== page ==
“There’s no need to peel zucchini for cooking. When zucchini are young and small, smaller than an inch or an inch and a half in diameter, you can use the whole thing. With bigger zucchini, you’ll want to cut out the pulpy mass around the seeds, which gets watery and slimy when cooked. The easiest way to do this is to quarter the zucchini lengthwise and then slice off the seeds on the diagonal. You can also slice it in half lengthwise and then scoop the seeds out with a spoon or grapefruit spoon.”

Basil Zucchini Soup

In a large heavy-bottomed pot, melt 2 tablespoons butter and add 2 shallots and ½ teaspoon salt. Cook over medium heat until soft. Add ½ cup fresh basil, packed, 3 pounds zucchini, chopped with the peel still on; and 6 cups mild, unsalted chicken or vegetable broth or water. Simmer, covered, about 30 minutes.

Puree mixture until very, very smooth in a standing blender.

Meanwhile, puree 1 cup Mexican crema or sour cream thinned with a little water with another ½ cup fresh basil. Drizzle cream mixture over soup to serve.


From Colorado, my sister, Margaret Hinchey, sends a couple of recipes featuring seasonal fruits that she has served for recent gatherings.

Grilled Pears

Cut 4 pears in two lengthwise and take out core and seeds.  Clean grill rack and spray with Pam.  Place the pears flesh side down on the grill for 10-15 minutes.  This will soften the pears and give “grill marks.”  Mix together ½ cup balsamic vinegar and 2 tablespoons brown sugar.  Place pears flesh-side-up on a disposable foil pan with an edge (½ inch or more.)  Spoon the vinegar sugar mixture over the pear halves and bake for another 15 to 20 minutes until liquid is absorbed.  Serve as a dessert or as a garnish for grilled meat and vegetables.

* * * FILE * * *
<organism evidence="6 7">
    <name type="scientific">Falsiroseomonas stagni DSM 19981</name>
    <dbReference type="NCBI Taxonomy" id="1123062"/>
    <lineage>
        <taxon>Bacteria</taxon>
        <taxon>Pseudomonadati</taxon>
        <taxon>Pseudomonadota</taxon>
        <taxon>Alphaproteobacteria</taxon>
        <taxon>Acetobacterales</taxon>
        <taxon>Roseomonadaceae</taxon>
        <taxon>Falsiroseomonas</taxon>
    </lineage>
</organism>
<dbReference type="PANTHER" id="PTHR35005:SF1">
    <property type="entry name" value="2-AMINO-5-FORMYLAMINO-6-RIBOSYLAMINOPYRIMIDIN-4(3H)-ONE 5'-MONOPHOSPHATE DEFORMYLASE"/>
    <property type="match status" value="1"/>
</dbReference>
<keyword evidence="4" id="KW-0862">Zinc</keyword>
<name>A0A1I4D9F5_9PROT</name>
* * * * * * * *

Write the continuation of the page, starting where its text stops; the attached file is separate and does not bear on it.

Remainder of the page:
Mojito Salad 

 Rinse and mix together ½ pint blueberries, ½ pint raspberries, 1 cup red grapes and 1 cup fresh pineapple cut into chunks.  Stir together ½ cup lime juice and 2 tablespoons powdered sugar as a dressing.  Pour over fresh fruit gently.  Garnish with fresh mint leaves.  (I used lemon mint.)  Makes six ½-cup servings.



Backyard basil, bugs and berries

Before we left on vacation earlier this month, I twice picked down my burgeoning basil plants, freezing the flavorful leaves in cigar-like rolls to use later. In the middle of winter, I can slice off some to throw in a pot of marinara sauce or even make fresh pesto.

But since then, I have noticed that some pest has been eating holes in the leaves, devouring not only the basil, but also the clematis and a few other flowers in our yard. Darn earwigs!

Yes, I have determined that those nasty little bugs are likely to blame for the damage. So I dug out the info for trapping the buggers that has previously been printed in the Globe during an earlier earwig infestation, and I figured others out there might have the same problem.